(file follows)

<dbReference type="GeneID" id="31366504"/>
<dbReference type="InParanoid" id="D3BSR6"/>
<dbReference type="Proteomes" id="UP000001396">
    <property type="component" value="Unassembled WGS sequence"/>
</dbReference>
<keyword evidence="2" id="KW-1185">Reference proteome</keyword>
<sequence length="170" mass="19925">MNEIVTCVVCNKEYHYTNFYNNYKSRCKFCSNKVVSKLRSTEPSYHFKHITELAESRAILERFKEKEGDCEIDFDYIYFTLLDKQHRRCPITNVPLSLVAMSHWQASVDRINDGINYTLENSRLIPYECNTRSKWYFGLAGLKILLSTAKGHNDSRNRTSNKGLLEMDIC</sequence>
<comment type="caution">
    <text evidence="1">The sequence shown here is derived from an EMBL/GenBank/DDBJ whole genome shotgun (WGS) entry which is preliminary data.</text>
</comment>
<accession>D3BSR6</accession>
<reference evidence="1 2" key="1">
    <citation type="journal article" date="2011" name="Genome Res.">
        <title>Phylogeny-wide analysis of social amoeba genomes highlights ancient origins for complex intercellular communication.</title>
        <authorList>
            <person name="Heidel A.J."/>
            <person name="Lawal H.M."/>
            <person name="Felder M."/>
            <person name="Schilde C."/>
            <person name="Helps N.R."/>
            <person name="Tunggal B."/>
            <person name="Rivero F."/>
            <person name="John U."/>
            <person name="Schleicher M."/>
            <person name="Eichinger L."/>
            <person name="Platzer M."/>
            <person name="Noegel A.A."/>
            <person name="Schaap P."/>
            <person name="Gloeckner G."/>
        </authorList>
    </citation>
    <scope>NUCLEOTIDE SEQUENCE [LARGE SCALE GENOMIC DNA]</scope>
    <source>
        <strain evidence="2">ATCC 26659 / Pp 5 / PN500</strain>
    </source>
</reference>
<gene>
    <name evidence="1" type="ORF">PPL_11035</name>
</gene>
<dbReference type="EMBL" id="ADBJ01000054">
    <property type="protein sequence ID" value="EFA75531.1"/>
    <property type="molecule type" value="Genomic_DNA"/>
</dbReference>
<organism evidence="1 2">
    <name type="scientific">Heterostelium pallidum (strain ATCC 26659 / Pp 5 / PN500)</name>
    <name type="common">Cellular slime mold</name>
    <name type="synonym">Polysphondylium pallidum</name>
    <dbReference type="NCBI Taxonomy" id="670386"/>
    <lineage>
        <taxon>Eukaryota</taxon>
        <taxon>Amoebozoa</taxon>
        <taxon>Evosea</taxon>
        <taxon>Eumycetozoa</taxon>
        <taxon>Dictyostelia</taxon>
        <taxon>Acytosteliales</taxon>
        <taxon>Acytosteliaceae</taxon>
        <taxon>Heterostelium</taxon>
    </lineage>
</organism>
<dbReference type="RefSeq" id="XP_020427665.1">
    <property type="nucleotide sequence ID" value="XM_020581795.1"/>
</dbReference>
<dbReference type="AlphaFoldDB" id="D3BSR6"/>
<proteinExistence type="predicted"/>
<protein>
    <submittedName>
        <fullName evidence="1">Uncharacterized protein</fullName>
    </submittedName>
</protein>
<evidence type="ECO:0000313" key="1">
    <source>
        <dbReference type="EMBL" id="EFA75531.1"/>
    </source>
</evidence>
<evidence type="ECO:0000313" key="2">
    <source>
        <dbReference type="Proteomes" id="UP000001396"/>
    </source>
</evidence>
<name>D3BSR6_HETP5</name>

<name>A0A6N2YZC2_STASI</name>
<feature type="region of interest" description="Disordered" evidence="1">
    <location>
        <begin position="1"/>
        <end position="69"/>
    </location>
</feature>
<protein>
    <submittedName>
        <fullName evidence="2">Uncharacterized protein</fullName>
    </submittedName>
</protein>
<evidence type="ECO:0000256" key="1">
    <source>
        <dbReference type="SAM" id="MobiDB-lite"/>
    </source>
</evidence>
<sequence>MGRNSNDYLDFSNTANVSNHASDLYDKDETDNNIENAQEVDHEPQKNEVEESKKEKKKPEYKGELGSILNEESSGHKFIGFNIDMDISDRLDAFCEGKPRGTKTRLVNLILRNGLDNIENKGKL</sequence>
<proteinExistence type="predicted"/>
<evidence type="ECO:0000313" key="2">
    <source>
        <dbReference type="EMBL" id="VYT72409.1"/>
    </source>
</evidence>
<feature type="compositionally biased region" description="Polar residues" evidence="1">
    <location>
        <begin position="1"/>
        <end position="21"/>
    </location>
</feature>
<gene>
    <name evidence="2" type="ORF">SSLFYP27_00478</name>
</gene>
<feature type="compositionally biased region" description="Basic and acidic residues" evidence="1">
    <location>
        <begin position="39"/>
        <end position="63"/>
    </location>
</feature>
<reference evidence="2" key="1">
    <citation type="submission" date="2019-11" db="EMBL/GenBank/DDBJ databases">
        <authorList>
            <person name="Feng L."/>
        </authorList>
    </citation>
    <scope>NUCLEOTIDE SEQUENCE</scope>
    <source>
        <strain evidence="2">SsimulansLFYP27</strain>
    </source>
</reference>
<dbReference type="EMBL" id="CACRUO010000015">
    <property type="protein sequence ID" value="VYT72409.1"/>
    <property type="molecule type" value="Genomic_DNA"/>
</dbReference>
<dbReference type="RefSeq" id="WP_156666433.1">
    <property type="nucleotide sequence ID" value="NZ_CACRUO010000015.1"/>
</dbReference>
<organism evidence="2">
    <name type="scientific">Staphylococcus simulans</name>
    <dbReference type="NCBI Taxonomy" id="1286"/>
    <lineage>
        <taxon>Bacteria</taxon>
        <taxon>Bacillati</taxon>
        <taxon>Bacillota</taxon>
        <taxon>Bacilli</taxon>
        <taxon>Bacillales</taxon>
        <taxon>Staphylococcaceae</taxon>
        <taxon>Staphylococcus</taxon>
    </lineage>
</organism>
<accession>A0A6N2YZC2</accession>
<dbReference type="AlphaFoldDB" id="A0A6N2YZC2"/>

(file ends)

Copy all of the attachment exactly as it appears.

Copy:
<dbReference type="GeneID" id="31366504"/>
<dbReference type="InParanoid" id="D3BSR6"/>
<dbReference type="Proteomes" id="UP000001396">
    <property type="component" value="Unassembled WGS sequence"/>
</dbReference>
<keyword evidence="2" id="KW-1185">Reference proteome</keyword>
<sequence length="170" mass="19925">MNEIVTCVVCNKEYHYTNFYNNYKSRCKFCSNKVVSKLRSTEPSYHFKHITELAESRAILERFKEKEGDCEIDFDYIYFTLLDKQHRRCPITNVPLSLVAMSHWQASVDRINDGINYTLENSRLIPYECNTRSKWYFGLAGLKILLSTAKGHNDSRNRTSNKGLLEMDIC</sequence>
<comment type="caution">
    <text evidence="1">The sequence shown here is derived from an EMBL/GenBank/DDBJ whole genome shotgun (WGS) entry which is preliminary data.</text>
</comment>
<accession>D3BSR6</accession>
<reference evidence="1 2" key="1">
    <citation type="journal article" date="2011" name="Genome Res.">
        <title>Phylogeny-wide analysis of social amoeba genomes highlights ancient origins for complex intercellular communication.</title>
        <authorList>
            <person name="Heidel A.J."/>
            <person name="Lawal H.M."/>
            <person name="Felder M."/>
            <person name="Schilde C."/>
            <person name="Helps N.R."/>
            <person name="Tunggal B."/>
            <person name="Rivero F."/>
            <person name="John U."/>
            <person name="Schleicher M."/>
            <person name="Eichinger L."/>
            <person name="Platzer M."/>
            <person name="Noegel A.A."/>
            <person name="Schaap P."/>
            <person name="Gloeckner G."/>
        </authorList>
    </citation>
    <scope>NUCLEOTIDE SEQUENCE [LARGE SCALE GENOMIC DNA]</scope>
    <source>
        <strain evidence="2">ATCC 26659 / Pp 5 / PN500</strain>
    </source>
</reference>
<gene>
    <name evidence="1" type="ORF">PPL_11035</name>
</gene>
<dbReference type="EMBL" id="ADBJ01000054">
    <property type="protein sequence ID" value="EFA75531.1"/>
    <property type="molecule type" value="Genomic_DNA"/>
</dbReference>
<organism evidence="1 2">
    <name type="scientific">Heterostelium pallidum (strain ATCC 26659 / Pp 5 / PN500)</name>
    <name type="common">Cellular slime mold</name>
    <name type="synonym">Polysphondylium pallidum</name>
    <dbReference type="NCBI Taxonomy" id="670386"/>
    <lineage>
        <taxon>Eukaryota</taxon>
        <taxon>Amoebozoa</taxon>
        <taxon>Evosea</taxon>
        <taxon>Eumycetozoa</taxon>
        <taxon>Dictyostelia</taxon>
        <taxon>Acytosteliales</taxon>
        <taxon>Acytosteliaceae</taxon>
        <taxon>Heterostelium</taxon>
    </lineage>
</organism>
<dbReference type="RefSeq" id="XP_020427665.1">
    <property type="nucleotide sequence ID" value="XM_020581795.1"/>
</dbReference>
<dbReference type="AlphaFoldDB" id="D3BSR6"/>
<proteinExistence type="predicted"/>
<protein>
    <submittedName>
        <fullName evidence="1">Uncharacterized protein</fullName>
    </submittedName>
</protein>
<evidence type="ECO:0000313" key="1">
    <source>
        <dbReference type="EMBL" id="EFA75531.1"/>
    </source>
</evidence>
<evidence type="ECO:0000313" key="2">
    <source>
        <dbReference type="Proteomes" id="UP000001396"/>
    </source>
</evidence>
<name>D3BSR6_HETP5</name>

<name>A0A6N2YZC2_STASI</name>
<feature type="region of interest" description="Disordered" evidence="1">
    <location>
        <begin position="1"/>
        <end position="69"/>
    </location>
</feature>
<protein>
    <submittedName>
        <fullName evidence="2">Uncharacterized protein</fullName>
    </submittedName>
</protein>
<evidence type="ECO:0000256" key="1">
    <source>
        <dbReference type="SAM" id="MobiDB-lite"/>
    </source>
</evidence>
<sequence>MGRNSNDYLDFSNTANVSNHASDLYDKDETDNNIENAQEVDHEPQKNEVEESKKEKKKPEYKGELGSILNEESSGHKFIGFNIDMDISDRLDAFCEGKPRGTKTRLVNLILRNGLDNIENKGKL</sequence>
<proteinExistence type="predicted"/>
<evidence type="ECO:0000313" key="2">
    <source>
        <dbReference type="EMBL" id="VYT72409.1"/>
    </source>
</evidence>
<feature type="compositionally biased region" description="Polar residues" evidence="1">
    <location>
        <begin position="1"/>
        <end position="21"/>
    </location>
</feature>
<gene>
    <name evidence="2" type="ORF">SSLFYP27_00478</name>
</gene>
<feature type="compositionally biased region" description="Basic and acidic residues" evidence="1">
    <location>
        <begin position="39"/>
        <end position="63"/>
    </location>
</feature>
<reference evidence="2" key="1">
    <citation type="submission" date="2019-11" db="EMBL/GenBank/DDBJ databases">
        <authorList>
            <person name="Feng L."/>
        </authorList>
    </citation>
    <scope>NUCLEOTIDE SEQUENCE</scope>
    <source>
        <strain evidence="2">SsimulansLFYP27</strain>
    </source>
</reference>
<dbReference type="EMBL" id="CACRUO010000015">
    <property type="protein sequence ID" value="VYT72409.1"/>
    <property type="molecule type" value="Genomic_DNA"/>
</dbReference>
<dbReference type="RefSeq" id="WP_156666433.1">
    <property type="nucleotide sequence ID" value="NZ_CACRUO010000015.1"/>
</dbReference>
<organism evidence="2">
    <name type="scientific">Staphylococcus simulans</name>
    <dbReference type="NCBI Taxonomy" id="1286"/>
    <lineage>
        <taxon>Bacteria</taxon>
        <taxon>Bacillati</taxon>
        <taxon>Bacillota</taxon>
        <taxon>Bacilli</taxon>
        <taxon>Bacillales</taxon>
        <taxon>Staphylococcaceae</taxon>
        <taxon>Staphylococcus</taxon>
    </lineage>
</organism>
<accession>A0A6N2YZC2</accession>
<dbReference type="AlphaFoldDB" id="A0A6N2YZC2"/>